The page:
Smoking vs Vaping



You’re not alone if you’ve considered attempting to quit smoking. Almost seven out of ten smokers say they wish to quit. Quitting smoking is one of the most beneficial things you can do for your health since smoking affects virtually every organ in your body, including your heart. Smoking and secondhand smoke are responsible for almost one-third of all heart disease fatalities.

You may be tempted to use electronic cigarettes (e-cigarettes, vape pens, and other vaping devices) to smooth the transition from conventional cigarettes to quitting smoking entirely. But are e-cigarettes (also known as vaping) healthier than tobacco products? Can e-cigarettes help you quit smoking for good? Michael Blaha, M.D., M.P.H., director of clinical research at the Johns Hopkins Ciccarone Center for the Prevention of Heart Disease, discusses vaping health risks.


1: Vaping Is Less Dangerous Than Smoking, But It Isn’t Safe

vaping in a portable vaporizer
vaping in a portable vaporizer

E-cigarettes heat nicotine (derived from tobacco), flavorings, and other compounds to form an aerosol that you inhale. Tobacco cigarettes contain more than 7,000 compounds, many of which are harmful. While we don’t know what chemicals are in e-cigarettes, Blaha claims that “there’s virtually no question that they expose you to less harmful compounds than conventional cigarettes.”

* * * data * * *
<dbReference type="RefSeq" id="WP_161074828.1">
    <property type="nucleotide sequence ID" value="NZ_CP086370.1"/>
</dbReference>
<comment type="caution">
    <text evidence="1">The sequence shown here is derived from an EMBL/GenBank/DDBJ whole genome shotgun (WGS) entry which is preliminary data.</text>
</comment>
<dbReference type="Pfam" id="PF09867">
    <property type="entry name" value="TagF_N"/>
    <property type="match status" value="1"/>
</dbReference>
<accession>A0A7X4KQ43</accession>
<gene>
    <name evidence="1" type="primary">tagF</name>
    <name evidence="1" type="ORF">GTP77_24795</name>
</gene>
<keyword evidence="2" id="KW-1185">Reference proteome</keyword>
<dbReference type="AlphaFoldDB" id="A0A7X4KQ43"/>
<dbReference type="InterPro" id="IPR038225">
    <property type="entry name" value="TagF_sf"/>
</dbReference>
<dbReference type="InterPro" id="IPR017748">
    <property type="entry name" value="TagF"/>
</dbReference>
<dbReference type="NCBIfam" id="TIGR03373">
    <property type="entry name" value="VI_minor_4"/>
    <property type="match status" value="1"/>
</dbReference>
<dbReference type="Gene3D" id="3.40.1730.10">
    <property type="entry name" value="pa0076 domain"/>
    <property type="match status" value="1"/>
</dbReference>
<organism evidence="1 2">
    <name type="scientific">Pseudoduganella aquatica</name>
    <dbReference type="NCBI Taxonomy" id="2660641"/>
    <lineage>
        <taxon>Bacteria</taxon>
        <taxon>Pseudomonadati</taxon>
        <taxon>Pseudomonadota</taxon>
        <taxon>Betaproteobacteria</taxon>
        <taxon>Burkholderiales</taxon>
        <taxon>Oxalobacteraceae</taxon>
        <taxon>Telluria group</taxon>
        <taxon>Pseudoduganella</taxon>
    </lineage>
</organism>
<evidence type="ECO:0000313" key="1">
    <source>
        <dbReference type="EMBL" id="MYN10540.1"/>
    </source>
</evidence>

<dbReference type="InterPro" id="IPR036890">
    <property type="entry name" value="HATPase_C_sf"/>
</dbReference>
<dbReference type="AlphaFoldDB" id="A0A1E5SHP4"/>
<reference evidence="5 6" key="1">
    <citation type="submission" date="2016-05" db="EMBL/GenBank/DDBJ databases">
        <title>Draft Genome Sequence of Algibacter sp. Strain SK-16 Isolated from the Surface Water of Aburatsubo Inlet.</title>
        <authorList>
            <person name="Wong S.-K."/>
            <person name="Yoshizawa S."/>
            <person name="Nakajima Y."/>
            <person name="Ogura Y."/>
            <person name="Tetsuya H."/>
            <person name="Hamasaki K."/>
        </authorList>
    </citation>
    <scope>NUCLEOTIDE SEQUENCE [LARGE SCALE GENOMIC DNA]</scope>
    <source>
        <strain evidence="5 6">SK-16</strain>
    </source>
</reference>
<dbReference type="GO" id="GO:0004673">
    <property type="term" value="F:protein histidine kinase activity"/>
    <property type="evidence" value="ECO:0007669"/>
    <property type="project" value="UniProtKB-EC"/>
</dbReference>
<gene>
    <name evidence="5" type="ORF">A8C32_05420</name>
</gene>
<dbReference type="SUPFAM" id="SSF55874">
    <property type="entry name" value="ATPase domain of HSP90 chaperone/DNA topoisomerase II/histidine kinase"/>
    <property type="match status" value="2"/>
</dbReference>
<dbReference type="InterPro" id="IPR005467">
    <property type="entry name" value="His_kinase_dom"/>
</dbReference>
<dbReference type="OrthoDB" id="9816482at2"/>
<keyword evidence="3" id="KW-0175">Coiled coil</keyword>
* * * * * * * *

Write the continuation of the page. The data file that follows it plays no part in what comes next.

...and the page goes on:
However, there has been an increase in lung damage and fatalities linked to vaping. The Centers for Disease Control and Prevention (CDC) verified 60 fatalities in patients with e-cigarette, or vaping, product use-related lung damage as of January 21, 2020. (EVALI).

“It seems that these instances mostly impact individuals who alter their vaping equipment or use black market modified e-liquids.” This is particularly true for tetrahydrocannabinol (THC)-containing vaping products,” says Blaha.

Vitamin E acetate has been recognized by the CDC as a substance of concern among individuals with EVALI. Vitamin E acetate is a thickening ingredient often present in THC vaping products, and it was detected in all EVALI patients’ lung fluid samples analyzed by the CDC.